Clean air is considered a basic requirement of human health and wellbeing. However, air pollution continues to pose a significant concern to health officials, worldwide. According to an assessment of the burden of disease due to air pollution by the World Health Organization (WHO), more than two million premature deaths are the result of poor indoor air quality (IAQ).
What I am about to share is based on my experience with air filtration systems in one of the most challenging environments for ensuring air quality, owing to the frequency and severity of sandstorms. I have been with Dar Gulf Consult, an engineering consultancy firm, based in the State of Kuwait, since 1999. Under the leadership of Eng. Najla Al Ghanim, Chairperson, and Eng. Ubed Arain, the CEO and MD, the firm has been at the forefront of design of major hospitals, and institutional and corporate buildings. The firm works on the policy that as a practising consultant it is a key link between current technology and commercial benefits.
Without the slightest doubt, air filtration technology has progressed in an astonishing fashion over the years. The aim of a consultant is to specify the best qualitative and ergonomic product, keeping in mind the best level of expertise, knowledge and support from those in the air filtration industry, so that they can provide optimum service to our clients to the expected level.
The financial budget of a project is of vital importance to the client. Dar Gulf Consult hence considers as a beholden duty the role of giving the right advice on the budget to the client. At the same time, it is the firm’s responsibility to make the client aware of new, efficient and economical systems, which can possibly be aligned with the requirements of the client’s project. The firm takes the role of sharing information not only on initial installation cost but also the running cost very seriously, indeed. Hand in hand with that, the firm is particular in informing about the best products available that would do the job of providing the best filtered air over the anticipated lifecycle of the client’s project, be it a corporate office, hospital, university or airport.
Clients should not be influenced by competitive prices offered by various manufacturers of air filters, which initially show less investment cost but will invariably lead to higher operating cost and also to compromising the IAQ and putting human health at risk in the long run. It is, hence, essential that the consultant should review, report and also advise on the important changes taking place in the filtration industry and advise the client on what is best in the market for use.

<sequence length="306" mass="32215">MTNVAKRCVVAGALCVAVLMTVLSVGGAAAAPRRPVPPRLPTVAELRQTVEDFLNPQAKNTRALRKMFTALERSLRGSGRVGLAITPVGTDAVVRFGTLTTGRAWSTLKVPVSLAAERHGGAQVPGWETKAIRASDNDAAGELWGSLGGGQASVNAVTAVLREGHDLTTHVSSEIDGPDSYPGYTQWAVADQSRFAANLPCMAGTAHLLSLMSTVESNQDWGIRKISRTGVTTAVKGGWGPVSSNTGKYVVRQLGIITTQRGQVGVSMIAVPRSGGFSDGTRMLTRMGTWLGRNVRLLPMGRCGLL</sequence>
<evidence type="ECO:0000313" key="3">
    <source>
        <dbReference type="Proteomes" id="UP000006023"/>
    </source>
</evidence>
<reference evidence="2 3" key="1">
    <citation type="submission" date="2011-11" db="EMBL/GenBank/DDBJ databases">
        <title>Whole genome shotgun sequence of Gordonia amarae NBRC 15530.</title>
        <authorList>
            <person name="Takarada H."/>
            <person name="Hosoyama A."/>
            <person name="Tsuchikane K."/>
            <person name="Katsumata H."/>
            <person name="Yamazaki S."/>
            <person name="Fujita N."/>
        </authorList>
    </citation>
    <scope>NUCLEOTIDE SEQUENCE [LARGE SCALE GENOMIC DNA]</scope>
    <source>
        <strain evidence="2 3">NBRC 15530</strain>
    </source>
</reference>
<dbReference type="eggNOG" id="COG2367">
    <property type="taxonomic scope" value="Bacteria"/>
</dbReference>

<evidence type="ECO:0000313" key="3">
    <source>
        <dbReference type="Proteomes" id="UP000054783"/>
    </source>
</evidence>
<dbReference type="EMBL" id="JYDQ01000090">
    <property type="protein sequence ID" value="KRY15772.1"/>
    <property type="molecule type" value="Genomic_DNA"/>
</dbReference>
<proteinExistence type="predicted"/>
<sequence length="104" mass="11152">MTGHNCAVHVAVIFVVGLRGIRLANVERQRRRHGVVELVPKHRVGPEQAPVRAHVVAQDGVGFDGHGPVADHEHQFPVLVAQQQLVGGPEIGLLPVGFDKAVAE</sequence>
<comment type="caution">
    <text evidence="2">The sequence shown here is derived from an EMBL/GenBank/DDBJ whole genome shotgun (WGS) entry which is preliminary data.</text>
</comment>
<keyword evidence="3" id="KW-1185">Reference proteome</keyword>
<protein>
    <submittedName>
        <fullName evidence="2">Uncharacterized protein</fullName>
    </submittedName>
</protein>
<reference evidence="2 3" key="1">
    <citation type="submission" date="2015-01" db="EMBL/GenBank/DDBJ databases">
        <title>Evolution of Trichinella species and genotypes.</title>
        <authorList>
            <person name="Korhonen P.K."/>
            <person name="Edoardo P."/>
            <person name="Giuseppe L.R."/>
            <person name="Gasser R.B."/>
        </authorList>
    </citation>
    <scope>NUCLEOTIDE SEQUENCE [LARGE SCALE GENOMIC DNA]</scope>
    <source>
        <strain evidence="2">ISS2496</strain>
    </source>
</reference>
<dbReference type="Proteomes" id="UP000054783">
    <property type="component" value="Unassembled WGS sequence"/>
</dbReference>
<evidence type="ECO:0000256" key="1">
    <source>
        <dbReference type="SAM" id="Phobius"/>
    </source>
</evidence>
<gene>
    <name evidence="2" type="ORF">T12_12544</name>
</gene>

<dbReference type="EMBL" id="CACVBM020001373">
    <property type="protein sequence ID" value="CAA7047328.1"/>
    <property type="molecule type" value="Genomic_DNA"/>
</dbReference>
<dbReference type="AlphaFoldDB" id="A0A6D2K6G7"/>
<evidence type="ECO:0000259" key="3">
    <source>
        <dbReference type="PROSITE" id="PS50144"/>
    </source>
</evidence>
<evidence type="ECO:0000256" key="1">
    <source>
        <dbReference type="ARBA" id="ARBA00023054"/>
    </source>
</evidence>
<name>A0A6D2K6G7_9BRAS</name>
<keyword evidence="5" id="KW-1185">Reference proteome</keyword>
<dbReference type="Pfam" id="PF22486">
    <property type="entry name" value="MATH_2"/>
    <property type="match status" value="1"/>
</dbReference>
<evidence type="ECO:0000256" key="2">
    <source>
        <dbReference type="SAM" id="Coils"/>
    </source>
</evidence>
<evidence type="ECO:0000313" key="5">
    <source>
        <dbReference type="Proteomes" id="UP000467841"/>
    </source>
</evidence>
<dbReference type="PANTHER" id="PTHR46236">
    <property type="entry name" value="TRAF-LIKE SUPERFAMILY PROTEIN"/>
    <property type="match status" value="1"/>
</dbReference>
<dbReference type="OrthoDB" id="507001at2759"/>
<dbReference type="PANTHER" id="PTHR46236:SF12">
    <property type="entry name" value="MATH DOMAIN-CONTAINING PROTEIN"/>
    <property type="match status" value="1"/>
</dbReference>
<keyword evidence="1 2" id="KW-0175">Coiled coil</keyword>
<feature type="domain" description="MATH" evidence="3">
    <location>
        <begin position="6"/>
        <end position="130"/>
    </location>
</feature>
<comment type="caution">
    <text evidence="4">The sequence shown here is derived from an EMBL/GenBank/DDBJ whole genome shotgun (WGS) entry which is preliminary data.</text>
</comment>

What I say may sound old-fashioned but still holds true: To facilitate the work of consultants, manufacturers should conduct yearly webinars and thereby share knowledge on product improvisation, the research and development work undertaken. Such a knowledge exchange would help consultants specify products with a great deal of accuracy.
In terms of specific requirements, the manufacturer should aim to offer a filter with an increased effective surface area of filtration media, which in my view, will enhance the life of the filter multiple times – at least 3-4 times; and the financial strain on the clients through replacing the filters, and the prospect of a shorter working life, are eliminated.
The manufacturer should also offer a filter with a lower delta P, which, in turn, will result in having a lower fan motor, in terms of kW consumption, and a reduced fan diameter, which will result in a lower cost of the AHU. The link is continuous, and the client and the end-user will benefit from the improvements in low delta pressure.
The manufacturer should also provide test report for the filters from a reputed laboratory to ensure credibility. Further, the technical team working for the manufacturer should be at hand to personally supervise the correct installation of the filters; I say this, because this step is mostly neglected.
I have also found that there is a huge disparity in the pricing structure of the filters by the manufacturers; this leads the client or the end-user to opt for the cheapest product, ignoring the technical aspects. If the manufacturing community were to standardise the products, there will be minimum price variation; that way, the end-user will benefit, and the manufacturing community will have a fair share of the market.
When it comes to long-term performance, the expectation of any consultant is that maintenance personnel should be absolutely aware of the performance of filters. In this, periodic visits by the technical team in the manufacturer’s payroll is a must – it falls upon the team to ensure that the product is working as intended, thereby enhancing the credibility of the manufacturer in question.
Also, in my years of experience, I have observed that end-users, in a bid to save money, do not replace filters after their life period has concluded; rather, they wash the filters and reinstall them, thereby compromising the IAQ of the built- environment and the health of occupants. Speaking of which, after they have been installed, filters should be monitored and their IAQ performance assessed by an independent third-party filtration expert to ensure that their performance is consistent with the manufacturer’s technical catalogue. The outcome of the assessment should be in the form of a report that gives an accurate picture to the client on the quality of air. The prospect of such a report being generated will keep people honest, thus fostering a healthy, productive and vibrant society.
Mohamed Shafiq Ur Rahman is Senior HVAC Engineer – 1, Dar Gulf Consult, Kuwait. He may be contacted at email@example.com.
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